NORWICH, Conn. (WTNH) – On this Bastille Day, 20 unnamed French sailors were remembered in Norwich.
“On behalf of the city of Norwich we gratefully acknowledge their sacrifice,” said Norwich Mayor Peter Nystrom, who spoke to a group gathered at the Old Norwichtown Burying Ground.
The sailors had been prisoners of the British in New York and were brought to Norwich in 1778 to be exchanged for British prisoners held by the French fleet.
“A lot of them succumbed to a lot of different diseases,” said Brian Hague, President of the Norwich Area Veterans Council.
They died on the Norwichtown Green and were buried in the nearby Old Norwichtown Burying Ground.
The French were our allies in the Revolutionary War and the sailors gave the ultimate sacrifice for this country.
“The 20 that lost their lives here in Norwich need to be remembered, must be remembered,” said Veteran Sherri Vogt.
The monument which was surrounded Wednesday by 20 French flags and 20 American flags was erected by the Daughters of the American Revolution in 1901 and then a couple of years later the French government installed another monument behind it.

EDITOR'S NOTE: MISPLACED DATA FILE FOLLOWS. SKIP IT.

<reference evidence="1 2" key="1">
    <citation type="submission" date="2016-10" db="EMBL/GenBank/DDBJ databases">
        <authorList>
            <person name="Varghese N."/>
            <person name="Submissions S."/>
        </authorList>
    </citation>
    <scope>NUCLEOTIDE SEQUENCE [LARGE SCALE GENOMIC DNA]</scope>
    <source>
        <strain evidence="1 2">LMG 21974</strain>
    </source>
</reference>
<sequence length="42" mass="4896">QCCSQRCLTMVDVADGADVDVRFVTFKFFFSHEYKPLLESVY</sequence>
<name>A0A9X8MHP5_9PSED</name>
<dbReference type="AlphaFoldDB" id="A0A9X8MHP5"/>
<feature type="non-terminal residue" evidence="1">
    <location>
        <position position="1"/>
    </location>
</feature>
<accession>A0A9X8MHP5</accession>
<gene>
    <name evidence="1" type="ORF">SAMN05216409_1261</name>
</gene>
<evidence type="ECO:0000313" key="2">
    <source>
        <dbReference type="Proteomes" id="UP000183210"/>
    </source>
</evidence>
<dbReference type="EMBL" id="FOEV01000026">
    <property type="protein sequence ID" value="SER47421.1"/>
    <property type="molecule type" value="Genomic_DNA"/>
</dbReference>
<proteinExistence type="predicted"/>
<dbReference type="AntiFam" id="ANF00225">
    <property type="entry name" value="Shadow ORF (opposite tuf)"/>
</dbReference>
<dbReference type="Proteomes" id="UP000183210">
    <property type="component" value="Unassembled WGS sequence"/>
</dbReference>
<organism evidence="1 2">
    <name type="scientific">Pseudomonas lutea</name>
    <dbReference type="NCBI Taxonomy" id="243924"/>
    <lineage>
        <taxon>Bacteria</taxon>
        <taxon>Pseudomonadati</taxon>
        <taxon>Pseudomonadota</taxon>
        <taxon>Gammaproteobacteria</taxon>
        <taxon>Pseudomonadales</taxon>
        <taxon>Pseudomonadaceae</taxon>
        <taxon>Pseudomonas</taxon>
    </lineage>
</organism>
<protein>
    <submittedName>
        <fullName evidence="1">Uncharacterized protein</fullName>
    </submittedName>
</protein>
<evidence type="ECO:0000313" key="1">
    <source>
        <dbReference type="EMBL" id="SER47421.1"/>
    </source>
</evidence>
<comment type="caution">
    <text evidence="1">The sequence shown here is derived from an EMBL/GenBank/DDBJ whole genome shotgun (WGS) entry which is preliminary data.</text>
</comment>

But for most of the last century, the memorials went unrecognized.
“These are our allies. Why aren’t we doing anything? So I took it upon myself,” said Hague. He now leads this ceremony each year.
“They’re far from home and you think ‘what were their final moments? What were they thinking?’” pondered Hague.
“I don’t know of any other French mass grave,” said historian Damien Cregeau.
This may be unique to Norwich, as may be Samuel Huntington also buried in the historic cemetery. Cregeau will host a ceremony marking Huntington’s 290th birthday at his tomb on Saturday.
“We have what we think is arguably the first president in the U.S. Congress under the Articles of Confederation in Samuel Huntington, a signer of the Declaration of Independence,” said Cregeau.
History remembered and honored.
“These are veterans just like me,” said Hague.